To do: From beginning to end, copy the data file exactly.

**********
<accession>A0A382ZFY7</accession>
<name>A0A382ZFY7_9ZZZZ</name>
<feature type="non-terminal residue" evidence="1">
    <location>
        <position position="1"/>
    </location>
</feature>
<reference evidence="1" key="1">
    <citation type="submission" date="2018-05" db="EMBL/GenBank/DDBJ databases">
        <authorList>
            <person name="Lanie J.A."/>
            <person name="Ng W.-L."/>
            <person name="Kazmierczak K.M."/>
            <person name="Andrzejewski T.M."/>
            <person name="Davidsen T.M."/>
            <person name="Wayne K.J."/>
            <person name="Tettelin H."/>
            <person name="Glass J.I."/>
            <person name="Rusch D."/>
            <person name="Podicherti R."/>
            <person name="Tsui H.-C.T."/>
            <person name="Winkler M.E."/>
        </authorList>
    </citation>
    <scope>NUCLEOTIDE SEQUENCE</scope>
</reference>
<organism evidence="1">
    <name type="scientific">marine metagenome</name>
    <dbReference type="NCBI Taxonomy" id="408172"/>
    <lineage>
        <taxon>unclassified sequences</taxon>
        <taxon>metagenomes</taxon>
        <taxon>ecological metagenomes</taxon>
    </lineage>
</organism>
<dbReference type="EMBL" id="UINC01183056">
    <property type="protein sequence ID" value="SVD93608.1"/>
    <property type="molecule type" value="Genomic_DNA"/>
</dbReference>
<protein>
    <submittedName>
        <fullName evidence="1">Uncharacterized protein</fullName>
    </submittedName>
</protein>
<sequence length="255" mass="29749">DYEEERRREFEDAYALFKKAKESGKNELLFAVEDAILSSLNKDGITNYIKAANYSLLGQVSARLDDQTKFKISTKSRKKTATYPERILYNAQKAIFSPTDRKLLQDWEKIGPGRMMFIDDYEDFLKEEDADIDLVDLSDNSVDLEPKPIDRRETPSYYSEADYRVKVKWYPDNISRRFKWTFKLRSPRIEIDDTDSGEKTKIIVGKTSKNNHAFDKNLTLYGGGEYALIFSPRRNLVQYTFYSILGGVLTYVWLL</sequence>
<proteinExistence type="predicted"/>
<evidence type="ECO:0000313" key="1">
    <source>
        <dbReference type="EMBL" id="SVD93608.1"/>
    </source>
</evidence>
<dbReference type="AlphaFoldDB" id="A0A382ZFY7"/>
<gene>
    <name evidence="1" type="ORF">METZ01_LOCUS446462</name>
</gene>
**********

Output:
<accession>A0A382ZFY7</accession>
<name>A0A382ZFY7_9ZZZZ</name>
<feature type="non-terminal residue" evidence="1">
    <location>
        <position position="1"/>
    </location>
</feature>
<reference evidence="1" key="1">
    <citation type="submission" date="2018-05" db="EMBL/GenBank/DDBJ databases">
        <authorList>
            <person name="Lanie J.A."/>
            <person name="Ng W.-L."/>
            <person name="Kazmierczak K.M."/>
            <person name="Andrzejewski T.M."/>
            <person name="Davidsen T.M."/>
            <person name="Wayne K.J."/>
            <person name="Tettelin H."/>
            <person name="Glass J.I."/>
            <person name="Rusch D."/>
            <person name="Podicherti R."/>
            <person name="Tsui H.-C.T."/>
            <person name="Winkler M.E."/>
        </authorList>
    </citation>
    <scope>NUCLEOTIDE SEQUENCE</scope>
</reference>
<organism evidence="1">
    <name type="scientific">marine metagenome</name>
    <dbReference type="NCBI Taxonomy" id="408172"/>
    <lineage>
        <taxon>unclassified sequences</taxon>
        <taxon>metagenomes</taxon>
        <taxon>ecological metagenomes</taxon>
    </lineage>
</organism>
<dbReference type="EMBL" id="UINC01183056">
    <property type="protein sequence ID" value="SVD93608.1"/>
    <property type="molecule type" value="Genomic_DNA"/>
</dbReference>
<protein>
    <submittedName>
        <fullName evidence="1">Uncharacterized protein</fullName>
    </submittedName>
</protein>
<sequence length="255" mass="29749">DYEEERRREFEDAYALFKKAKESGKNELLFAVEDAILSSLNKDGITNYIKAANYSLLGQVSARLDDQTKFKISTKSRKKTATYPERILYNAQKAIFSPTDRKLLQDWEKIGPGRMMFIDDYEDFLKEEDADIDLVDLSDNSVDLEPKPIDRRETPSYYSEADYRVKVKWYPDNISRRFKWTFKLRSPRIEIDDTDSGEKTKIIVGKTSKNNHAFDKNLTLYGGGEYALIFSPRRNLVQYTFYSILGGVLTYVWLL</sequence>
<proteinExistence type="predicted"/>
<evidence type="ECO:0000313" key="1">
    <source>
        <dbReference type="EMBL" id="SVD93608.1"/>
    </source>
</evidence>
<dbReference type="AlphaFoldDB" id="A0A382ZFY7"/>
<gene>
    <name evidence="1" type="ORF">METZ01_LOCUS446462</name>
</gene>